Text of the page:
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Index futures point to a triple-digit opening loss following heavy falls on Wall Street as tanking oil prices rattled investors.

ASX SPI200 futures slumped 109 points or 2.1 per cent to 5090, signalling further weakness after two days of declines that have knocked 266 points or 4.8 per cent off the S&P/ASX 200. The benchmark index looks likely to start today’s session at its lowest level in more than two weeks.

US stocks tumbled for a second day as a collapse in oil markets underlined the grim economic outlook with much of the world in lockdown to slow the spread of Covid-19. The S&P 500 fell 87 points or 3.07 per cent. The Dow dropped 634 points or 2.67 per cent, extending its two-day loss beyond 1,200 points. The Nasdaq shed 298 points or 3.48 per cent.

Buying appetite was cruelled by another night of extreme turmoil in oil markets. A day after the price of American oil turned negative for the first time in history, the carnage moved on to contracts further out. As West Texas Intermediate for May delivery recovered $47.64 or 126.6 per cent to expire at US$10.01 a barrel, WTI for delivery the following month crumpled US$8.86 or 43.4 per cent to US11.57.

Importantly for Australian investors, the international benchmark, Brent crude, dived $6.24 or 24.4 per cent to US$19.33, its biggest one-day fall since 1991 and weakest close since 2002. The decline in the international benchmark confirmed the reasons for this week’s sell-off run much deeper than US storage issues.

“Oil is a residual issue of the broader global ‘stay at home’ and this situation will not change until Western nations and US states begin opening up,” Tom Lee, head of research at Fundstrat Global Advisors in the US, told CNBC. “And they cannot open up until each jurisdiction feels they have a handle on the healthcare crisis.”

Losses in the US energy sector were cushioned by a tweet from President Donald Trump saying he had instructed White House officials to formulate a plan to save the industry. While the sector fell for the seventh time in eight sessions, its 1.7 per cent loss was among the mildest as all 11 sectors dropped between 1.6 and 4.1 per cent. Chevron gave up 2.3 per cent and Exxon Mobil 0.5 per cent.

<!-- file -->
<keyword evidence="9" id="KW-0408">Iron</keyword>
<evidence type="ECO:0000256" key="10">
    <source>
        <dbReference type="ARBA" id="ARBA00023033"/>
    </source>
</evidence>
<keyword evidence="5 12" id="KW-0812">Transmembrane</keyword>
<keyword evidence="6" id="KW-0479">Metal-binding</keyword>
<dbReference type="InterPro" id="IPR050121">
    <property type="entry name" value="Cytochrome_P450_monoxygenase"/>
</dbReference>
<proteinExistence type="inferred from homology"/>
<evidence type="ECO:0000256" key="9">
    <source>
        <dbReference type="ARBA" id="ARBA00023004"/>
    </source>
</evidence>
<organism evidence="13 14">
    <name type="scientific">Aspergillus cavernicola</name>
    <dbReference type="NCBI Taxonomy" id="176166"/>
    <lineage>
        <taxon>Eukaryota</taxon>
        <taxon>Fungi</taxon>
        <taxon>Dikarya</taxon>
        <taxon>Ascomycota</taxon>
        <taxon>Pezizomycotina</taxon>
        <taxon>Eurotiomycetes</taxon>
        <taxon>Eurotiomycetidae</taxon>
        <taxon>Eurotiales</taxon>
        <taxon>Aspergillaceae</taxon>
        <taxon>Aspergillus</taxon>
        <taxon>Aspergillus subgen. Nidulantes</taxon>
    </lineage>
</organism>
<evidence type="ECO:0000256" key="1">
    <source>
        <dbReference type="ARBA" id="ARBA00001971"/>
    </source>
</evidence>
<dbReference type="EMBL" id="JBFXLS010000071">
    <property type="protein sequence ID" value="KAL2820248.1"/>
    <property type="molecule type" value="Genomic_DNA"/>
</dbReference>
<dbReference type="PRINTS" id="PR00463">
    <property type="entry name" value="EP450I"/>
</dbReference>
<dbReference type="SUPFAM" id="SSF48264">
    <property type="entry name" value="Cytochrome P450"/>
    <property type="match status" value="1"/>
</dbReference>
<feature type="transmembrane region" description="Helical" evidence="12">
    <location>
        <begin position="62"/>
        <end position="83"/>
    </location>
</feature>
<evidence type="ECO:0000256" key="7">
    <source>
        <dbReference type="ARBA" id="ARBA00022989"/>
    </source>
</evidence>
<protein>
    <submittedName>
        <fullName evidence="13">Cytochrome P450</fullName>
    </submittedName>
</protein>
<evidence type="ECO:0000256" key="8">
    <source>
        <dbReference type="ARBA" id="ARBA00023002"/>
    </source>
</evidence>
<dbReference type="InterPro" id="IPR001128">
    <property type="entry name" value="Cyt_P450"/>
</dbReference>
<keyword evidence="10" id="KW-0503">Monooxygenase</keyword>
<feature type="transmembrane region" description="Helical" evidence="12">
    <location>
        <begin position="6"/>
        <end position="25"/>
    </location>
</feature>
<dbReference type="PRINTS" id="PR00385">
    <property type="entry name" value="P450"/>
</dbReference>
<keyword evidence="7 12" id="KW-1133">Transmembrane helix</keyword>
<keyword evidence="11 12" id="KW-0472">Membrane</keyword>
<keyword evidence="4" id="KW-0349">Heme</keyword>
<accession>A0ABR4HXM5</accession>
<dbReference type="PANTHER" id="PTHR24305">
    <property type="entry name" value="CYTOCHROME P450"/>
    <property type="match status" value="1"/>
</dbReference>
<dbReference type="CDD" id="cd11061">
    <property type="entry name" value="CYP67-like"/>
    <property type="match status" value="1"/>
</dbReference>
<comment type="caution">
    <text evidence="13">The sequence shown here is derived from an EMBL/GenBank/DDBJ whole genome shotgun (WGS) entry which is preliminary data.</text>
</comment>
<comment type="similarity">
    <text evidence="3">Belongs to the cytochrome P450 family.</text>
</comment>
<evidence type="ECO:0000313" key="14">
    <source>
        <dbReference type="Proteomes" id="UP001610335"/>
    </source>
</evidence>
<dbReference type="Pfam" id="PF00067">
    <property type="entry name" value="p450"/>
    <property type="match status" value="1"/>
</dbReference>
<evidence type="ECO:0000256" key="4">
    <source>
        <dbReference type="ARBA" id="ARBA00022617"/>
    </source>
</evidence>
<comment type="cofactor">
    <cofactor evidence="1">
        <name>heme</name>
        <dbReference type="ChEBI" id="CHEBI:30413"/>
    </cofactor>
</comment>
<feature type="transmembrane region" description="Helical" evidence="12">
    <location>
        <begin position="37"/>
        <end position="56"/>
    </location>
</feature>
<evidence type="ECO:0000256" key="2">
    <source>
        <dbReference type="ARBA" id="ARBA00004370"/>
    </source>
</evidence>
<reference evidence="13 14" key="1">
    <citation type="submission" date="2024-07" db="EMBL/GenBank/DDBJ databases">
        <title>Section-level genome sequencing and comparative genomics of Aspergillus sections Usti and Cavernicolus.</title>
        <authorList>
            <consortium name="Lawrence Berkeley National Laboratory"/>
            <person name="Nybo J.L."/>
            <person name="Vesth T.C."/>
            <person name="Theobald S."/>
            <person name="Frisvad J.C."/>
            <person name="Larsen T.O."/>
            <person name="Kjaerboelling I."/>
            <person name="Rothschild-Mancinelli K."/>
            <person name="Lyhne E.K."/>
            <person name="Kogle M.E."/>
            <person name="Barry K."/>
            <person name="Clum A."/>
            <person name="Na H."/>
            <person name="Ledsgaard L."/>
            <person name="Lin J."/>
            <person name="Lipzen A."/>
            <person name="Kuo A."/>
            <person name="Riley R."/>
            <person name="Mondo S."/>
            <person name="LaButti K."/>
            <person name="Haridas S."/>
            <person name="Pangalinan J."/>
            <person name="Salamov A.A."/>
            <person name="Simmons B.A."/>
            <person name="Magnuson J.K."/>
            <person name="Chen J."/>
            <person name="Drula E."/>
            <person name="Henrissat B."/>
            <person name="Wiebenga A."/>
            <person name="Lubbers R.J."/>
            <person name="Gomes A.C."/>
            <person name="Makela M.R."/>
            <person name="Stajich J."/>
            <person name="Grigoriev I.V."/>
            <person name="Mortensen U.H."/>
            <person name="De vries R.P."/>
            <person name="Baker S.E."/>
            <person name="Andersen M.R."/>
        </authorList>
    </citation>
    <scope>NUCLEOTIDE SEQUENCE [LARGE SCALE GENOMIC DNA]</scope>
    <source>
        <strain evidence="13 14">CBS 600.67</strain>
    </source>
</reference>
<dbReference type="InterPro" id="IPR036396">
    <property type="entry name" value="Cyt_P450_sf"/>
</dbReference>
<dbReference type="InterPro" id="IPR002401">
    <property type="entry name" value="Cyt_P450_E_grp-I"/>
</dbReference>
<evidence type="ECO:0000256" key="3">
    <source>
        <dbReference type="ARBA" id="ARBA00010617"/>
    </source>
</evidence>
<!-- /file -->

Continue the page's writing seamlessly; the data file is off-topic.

Tech stocks led declines after bellwether IBM reported a 3.4 per cent drop in revenue in the first quarter as the virus began to impact demand. IBM shed 3 per cent, Intel 4.8 per cent, Microsoft 4.1 per cent and Cisco Systems 4.7 per cent. Facebook fell 4.2 per cent and Google parent company Alphabet 3.9 per cent following analyst downgrades related to speculation about softening online advertising.

Other events impacting trade included reports that North Korean leader Kim Jong Un was ill after heart surgery, and news that Congress had approved an additional US$450 billion in funding to small US businesses.

Resource stocks faced heavy selling as the collapse in oil infected other commodity markets. BHP’s US-listed stock sank 5 per cent and its UK-listed stock 6.44 per cent. Rio Tinto shed 3.81 per cent in the US and 5.19 per cent in the UK. The spot price for iron ore landed in China declined $2.60 or 3 per cent to US$83.60 a dry ton.

Industrial metals turned lower as traders took profits from a recent rebound. Benchmark copper on the London Metal Exchange sagged 3.1 per cent to US$5,000.50 a tonne. Aluminium dropped 0.9 per cent, nickel 2.6 per cent, lead 1.6 per cent, zinc 1.7 per cent and tin 2.9 per cent.

A flight to the security of the US dollar helped push gold to its weakest level in almost two weeks. Gold for June delivery settled $23.40 or 1.4 per cent lower at US$1,687.80 an ounce.

The dollar sagged 0.9 per cent to 62.8 US cents after Reserve Bank Governor Philip Lowe warned the economy faced the biggest contraction since the Great Depression of the 1930s.

The S&P/ASX 200 shed 132 points or almost 2.5 per cent yesterday. The local market faced additional pressure from selling by superannuation funds on the first day members were allowed to withdraw retirement savings to cover living expenses.

Investors will get another insight into the impact of the Covid-19 pandemic when the Australian Bureau of Statistics releases retail sales data at 11.30 am EST. US economic data is light again tonight. Quarterly earnings reports are due from AT&T, Kimberly-Clark, Xerox and Delta Air.

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